Sacred Music, Devotional Yoga
Esalen Team
August 1, 2018
Category:
Healing

Gopi Kallayil, author of The Internet to the Inner-Net and the soon-to-be released The Happy Human, is blending his passions for yoga, sacred music, and meditation in a self-described experiment set against the backdrop of Shangri La.

“I’ve had a vision for a while of something centered around these three domains,” he says of the upcoming Bhakti Yoga and Music Celebration hosted the weekend of September 7-9. “Esalen is the perfect setting for this experiment. It’s like going on a pilgrimage — once you get there, you break through the clouds and you are in Shangri La.”

The property-wide experiential celebration features two musical ensembles, Fanna-Fi-Allah and the Kirtaniyas, representing different aspects of sacred music: qawwali and kirtan.

Fanna-Fi-Allah perform a form of Sufi devotional music dating back more than 700 years. The Canadian-American group includes the first female tabla player to be initiated into the lineage of qawwali.

The Kirtaniyas combine the traditional call and response signing of ancient Sanskrit mantras with electronic dance music. And even if you don’t understand Sanskrit, the vibrations are powerful.

According to Gopi, the 60/80 beats a minute resonates with that of the human heart beat. “Many nursery rhymes and lullabies follow the same rhythm,” says Gopi.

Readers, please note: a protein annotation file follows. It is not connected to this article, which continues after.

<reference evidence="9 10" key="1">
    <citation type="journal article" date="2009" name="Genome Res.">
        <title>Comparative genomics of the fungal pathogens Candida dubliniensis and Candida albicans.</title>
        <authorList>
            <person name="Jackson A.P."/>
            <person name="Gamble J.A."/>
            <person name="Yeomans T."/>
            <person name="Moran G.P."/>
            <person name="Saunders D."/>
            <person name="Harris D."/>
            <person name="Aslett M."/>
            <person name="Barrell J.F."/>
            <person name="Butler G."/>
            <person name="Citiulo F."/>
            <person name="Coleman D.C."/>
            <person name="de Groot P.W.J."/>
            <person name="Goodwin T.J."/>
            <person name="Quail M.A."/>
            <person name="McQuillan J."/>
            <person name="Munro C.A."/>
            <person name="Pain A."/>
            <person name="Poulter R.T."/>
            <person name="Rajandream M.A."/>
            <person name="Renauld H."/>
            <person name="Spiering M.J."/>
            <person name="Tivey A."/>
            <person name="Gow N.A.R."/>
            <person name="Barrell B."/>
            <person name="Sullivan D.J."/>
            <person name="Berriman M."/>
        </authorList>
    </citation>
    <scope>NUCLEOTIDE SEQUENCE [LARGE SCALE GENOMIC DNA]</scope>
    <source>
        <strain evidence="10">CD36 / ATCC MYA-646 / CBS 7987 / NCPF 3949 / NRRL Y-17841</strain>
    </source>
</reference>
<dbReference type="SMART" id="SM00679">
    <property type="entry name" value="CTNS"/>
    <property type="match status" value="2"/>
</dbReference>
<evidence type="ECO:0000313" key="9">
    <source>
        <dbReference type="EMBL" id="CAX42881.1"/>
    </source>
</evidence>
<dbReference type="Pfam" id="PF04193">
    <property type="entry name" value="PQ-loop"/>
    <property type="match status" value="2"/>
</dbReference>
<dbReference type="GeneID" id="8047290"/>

The weekend is designed for first-time practitioners in yoga and meditation as well as more experienced individuals. For those familiar with the traditions, the weekend is an opportunity to nurture yourself through the practice of bhakti yoga elements and honoring the mind, body, and spirit. “If you are not as familiar with these elements,” adds Gopi, “this is an opportunity to peer into this world in a way that is beautiful and easily accessible no matter what culture you’re from.”

“It’s an interesting juxtaposition,” observes Gopi of the musical collective. “It is rare that on the same stage there is sufi qawwali music with classic kirtan from a Hindu tradition. Even more beautiful is that we can find commonality through two independent music traditions in a modern world.”

Reserve your spot for the Bhakti Yoga and Music Celebration, September 7-9, 2018.

Photo by Alena Dubavaya

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